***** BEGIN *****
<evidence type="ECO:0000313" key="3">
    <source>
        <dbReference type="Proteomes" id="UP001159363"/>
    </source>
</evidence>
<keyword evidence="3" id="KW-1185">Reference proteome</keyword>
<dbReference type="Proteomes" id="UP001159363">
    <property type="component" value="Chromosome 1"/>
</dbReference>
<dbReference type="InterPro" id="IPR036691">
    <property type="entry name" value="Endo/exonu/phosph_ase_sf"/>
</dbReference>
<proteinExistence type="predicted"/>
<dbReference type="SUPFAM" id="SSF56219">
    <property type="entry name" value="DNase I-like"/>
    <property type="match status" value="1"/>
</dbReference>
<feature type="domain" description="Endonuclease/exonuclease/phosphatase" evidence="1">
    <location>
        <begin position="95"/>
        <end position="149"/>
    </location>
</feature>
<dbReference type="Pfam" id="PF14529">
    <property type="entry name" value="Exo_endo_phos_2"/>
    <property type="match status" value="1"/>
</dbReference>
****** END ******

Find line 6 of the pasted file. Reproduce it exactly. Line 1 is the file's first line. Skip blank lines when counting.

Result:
<keyword evidence="3" id="KW-1185">Reference proteome</keyword>